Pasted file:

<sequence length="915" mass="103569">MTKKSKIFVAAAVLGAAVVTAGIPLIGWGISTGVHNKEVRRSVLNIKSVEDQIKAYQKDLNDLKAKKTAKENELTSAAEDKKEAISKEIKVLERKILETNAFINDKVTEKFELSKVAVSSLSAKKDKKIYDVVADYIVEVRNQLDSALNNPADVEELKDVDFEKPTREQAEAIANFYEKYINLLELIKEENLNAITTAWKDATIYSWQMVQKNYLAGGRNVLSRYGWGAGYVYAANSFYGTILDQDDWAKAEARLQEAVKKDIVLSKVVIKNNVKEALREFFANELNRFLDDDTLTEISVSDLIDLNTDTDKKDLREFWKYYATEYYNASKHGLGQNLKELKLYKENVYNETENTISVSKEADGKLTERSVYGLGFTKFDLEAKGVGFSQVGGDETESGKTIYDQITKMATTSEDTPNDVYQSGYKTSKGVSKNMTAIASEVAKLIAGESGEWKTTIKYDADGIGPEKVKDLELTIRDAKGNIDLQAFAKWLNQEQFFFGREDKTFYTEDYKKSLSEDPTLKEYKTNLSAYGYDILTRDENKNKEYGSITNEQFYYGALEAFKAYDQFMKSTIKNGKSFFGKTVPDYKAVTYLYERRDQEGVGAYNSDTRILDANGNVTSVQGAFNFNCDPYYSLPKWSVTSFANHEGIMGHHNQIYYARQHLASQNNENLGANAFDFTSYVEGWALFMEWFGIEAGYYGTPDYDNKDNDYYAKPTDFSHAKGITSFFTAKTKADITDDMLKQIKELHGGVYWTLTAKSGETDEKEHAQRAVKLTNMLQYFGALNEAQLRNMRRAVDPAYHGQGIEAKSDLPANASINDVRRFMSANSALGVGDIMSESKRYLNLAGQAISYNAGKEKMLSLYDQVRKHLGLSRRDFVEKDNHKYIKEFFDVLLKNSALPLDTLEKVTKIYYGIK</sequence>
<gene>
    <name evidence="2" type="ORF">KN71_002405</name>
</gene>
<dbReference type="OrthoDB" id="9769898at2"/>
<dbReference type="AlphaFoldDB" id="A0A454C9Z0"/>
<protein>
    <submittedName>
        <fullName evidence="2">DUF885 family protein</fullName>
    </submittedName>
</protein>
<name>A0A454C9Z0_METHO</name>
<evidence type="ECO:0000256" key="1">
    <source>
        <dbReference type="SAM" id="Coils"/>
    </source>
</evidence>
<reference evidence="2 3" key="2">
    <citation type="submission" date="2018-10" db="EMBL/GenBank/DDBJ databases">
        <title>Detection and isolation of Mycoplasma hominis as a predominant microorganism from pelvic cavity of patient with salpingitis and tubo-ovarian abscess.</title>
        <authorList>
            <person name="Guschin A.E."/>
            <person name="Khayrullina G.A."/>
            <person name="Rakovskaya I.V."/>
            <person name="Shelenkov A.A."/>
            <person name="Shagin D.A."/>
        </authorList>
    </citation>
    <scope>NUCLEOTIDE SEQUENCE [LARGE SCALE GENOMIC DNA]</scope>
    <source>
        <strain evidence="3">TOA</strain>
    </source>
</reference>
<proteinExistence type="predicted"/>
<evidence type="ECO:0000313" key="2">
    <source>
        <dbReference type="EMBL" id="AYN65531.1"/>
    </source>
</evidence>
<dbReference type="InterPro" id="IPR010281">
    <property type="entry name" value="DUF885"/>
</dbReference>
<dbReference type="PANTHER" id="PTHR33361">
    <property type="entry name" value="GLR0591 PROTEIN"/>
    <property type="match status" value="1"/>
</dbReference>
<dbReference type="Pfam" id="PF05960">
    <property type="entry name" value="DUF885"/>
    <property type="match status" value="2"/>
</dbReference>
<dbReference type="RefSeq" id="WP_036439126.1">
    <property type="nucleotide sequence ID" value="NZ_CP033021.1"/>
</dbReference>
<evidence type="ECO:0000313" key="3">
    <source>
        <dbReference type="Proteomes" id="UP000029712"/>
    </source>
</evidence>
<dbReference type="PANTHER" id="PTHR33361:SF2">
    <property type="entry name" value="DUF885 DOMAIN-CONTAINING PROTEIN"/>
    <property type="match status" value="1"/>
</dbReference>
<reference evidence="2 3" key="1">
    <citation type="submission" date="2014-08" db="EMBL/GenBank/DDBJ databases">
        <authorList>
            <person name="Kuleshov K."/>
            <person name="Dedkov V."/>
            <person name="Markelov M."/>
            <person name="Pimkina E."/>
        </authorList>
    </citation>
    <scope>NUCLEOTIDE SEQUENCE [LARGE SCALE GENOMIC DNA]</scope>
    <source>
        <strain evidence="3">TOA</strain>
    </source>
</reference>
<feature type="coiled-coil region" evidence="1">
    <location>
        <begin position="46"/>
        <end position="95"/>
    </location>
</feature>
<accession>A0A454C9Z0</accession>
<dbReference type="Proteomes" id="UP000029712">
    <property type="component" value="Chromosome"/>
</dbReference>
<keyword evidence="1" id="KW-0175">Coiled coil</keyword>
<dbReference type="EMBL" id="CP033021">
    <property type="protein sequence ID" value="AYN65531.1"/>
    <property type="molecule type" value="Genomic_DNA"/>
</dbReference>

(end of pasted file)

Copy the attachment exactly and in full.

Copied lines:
<sequence length="915" mass="103569">MTKKSKIFVAAAVLGAAVVTAGIPLIGWGISTGVHNKEVRRSVLNIKSVEDQIKAYQKDLNDLKAKKTAKENELTSAAEDKKEAISKEIKVLERKILETNAFINDKVTEKFELSKVAVSSLSAKKDKKIYDVVADYIVEVRNQLDSALNNPADVEELKDVDFEKPTREQAEAIANFYEKYINLLELIKEENLNAITTAWKDATIYSWQMVQKNYLAGGRNVLSRYGWGAGYVYAANSFYGTILDQDDWAKAEARLQEAVKKDIVLSKVVIKNNVKEALREFFANELNRFLDDDTLTEISVSDLIDLNTDTDKKDLREFWKYYATEYYNASKHGLGQNLKELKLYKENVYNETENTISVSKEADGKLTERSVYGLGFTKFDLEAKGVGFSQVGGDETESGKTIYDQITKMATTSEDTPNDVYQSGYKTSKGVSKNMTAIASEVAKLIAGESGEWKTTIKYDADGIGPEKVKDLELTIRDAKGNIDLQAFAKWLNQEQFFFGREDKTFYTEDYKKSLSEDPTLKEYKTNLSAYGYDILTRDENKNKEYGSITNEQFYYGALEAFKAYDQFMKSTIKNGKSFFGKTVPDYKAVTYLYERRDQEGVGAYNSDTRILDANGNVTSVQGAFNFNCDPYYSLPKWSVTSFANHEGIMGHHNQIYYARQHLASQNNENLGANAFDFTSYVEGWALFMEWFGIEAGYYGTPDYDNKDNDYYAKPTDFSHAKGITSFFTAKTKADITDDMLKQIKELHGGVYWTLTAKSGETDEKEHAQRAVKLTNMLQYFGALNEAQLRNMRRAVDPAYHGQGIEAKSDLPANASINDVRRFMSANSALGVGDIMSESKRYLNLAGQAISYNAGKEKMLSLYDQVRKHLGLSRRDFVEKDNHKYIKEFFDVLLKNSALPLDTLEKVTKIYYGIK</sequence>
<gene>
    <name evidence="2" type="ORF">KN71_002405</name>
</gene>
<dbReference type="OrthoDB" id="9769898at2"/>
<dbReference type="AlphaFoldDB" id="A0A454C9Z0"/>
<protein>
    <submittedName>
        <fullName evidence="2">DUF885 family protein</fullName>
    </submittedName>
</protein>
<name>A0A454C9Z0_METHO</name>
<evidence type="ECO:0000256" key="1">
    <source>
        <dbReference type="SAM" id="Coils"/>
    </source>
</evidence>
<reference evidence="2 3" key="2">
    <citation type="submission" date="2018-10" db="EMBL/GenBank/DDBJ databases">
        <title>Detection and isolation of Mycoplasma hominis as a predominant microorganism from pelvic cavity of patient with salpingitis and tubo-ovarian abscess.</title>
        <authorList>
            <person name="Guschin A.E."/>
            <person name="Khayrullina G.A."/>
            <person name="Rakovskaya I.V."/>
            <person name="Shelenkov A.A."/>
            <person name="Shagin D.A."/>
        </authorList>
    </citation>
    <scope>NUCLEOTIDE SEQUENCE [LARGE SCALE GENOMIC DNA]</scope>
    <source>
        <strain evidence="3">TOA</strain>
    </source>
</reference>
<proteinExistence type="predicted"/>
<evidence type="ECO:0000313" key="2">
    <source>
        <dbReference type="EMBL" id="AYN65531.1"/>
    </source>
</evidence>
<dbReference type="InterPro" id="IPR010281">
    <property type="entry name" value="DUF885"/>
</dbReference>
<dbReference type="PANTHER" id="PTHR33361">
    <property type="entry name" value="GLR0591 PROTEIN"/>
    <property type="match status" value="1"/>
</dbReference>
<dbReference type="Pfam" id="PF05960">
    <property type="entry name" value="DUF885"/>
    <property type="match status" value="2"/>
</dbReference>
<dbReference type="RefSeq" id="WP_036439126.1">
    <property type="nucleotide sequence ID" value="NZ_CP033021.1"/>
</dbReference>
<evidence type="ECO:0000313" key="3">
    <source>
        <dbReference type="Proteomes" id="UP000029712"/>
    </source>
</evidence>
<dbReference type="PANTHER" id="PTHR33361:SF2">
    <property type="entry name" value="DUF885 DOMAIN-CONTAINING PROTEIN"/>
    <property type="match status" value="1"/>
</dbReference>
<reference evidence="2 3" key="1">
    <citation type="submission" date="2014-08" db="EMBL/GenBank/DDBJ databases">
        <authorList>
            <person name="Kuleshov K."/>
            <person name="Dedkov V."/>
            <person name="Markelov M."/>
            <person name="Pimkina E."/>
        </authorList>
    </citation>
    <scope>NUCLEOTIDE SEQUENCE [LARGE SCALE GENOMIC DNA]</scope>
    <source>
        <strain evidence="3">TOA</strain>
    </source>
</reference>
<feature type="coiled-coil region" evidence="1">
    <location>
        <begin position="46"/>
        <end position="95"/>
    </location>
</feature>
<accession>A0A454C9Z0</accession>
<dbReference type="Proteomes" id="UP000029712">
    <property type="component" value="Chromosome"/>
</dbReference>
<keyword evidence="1" id="KW-0175">Coiled coil</keyword>
<dbReference type="EMBL" id="CP033021">
    <property type="protein sequence ID" value="AYN65531.1"/>
    <property type="molecule type" value="Genomic_DNA"/>
</dbReference>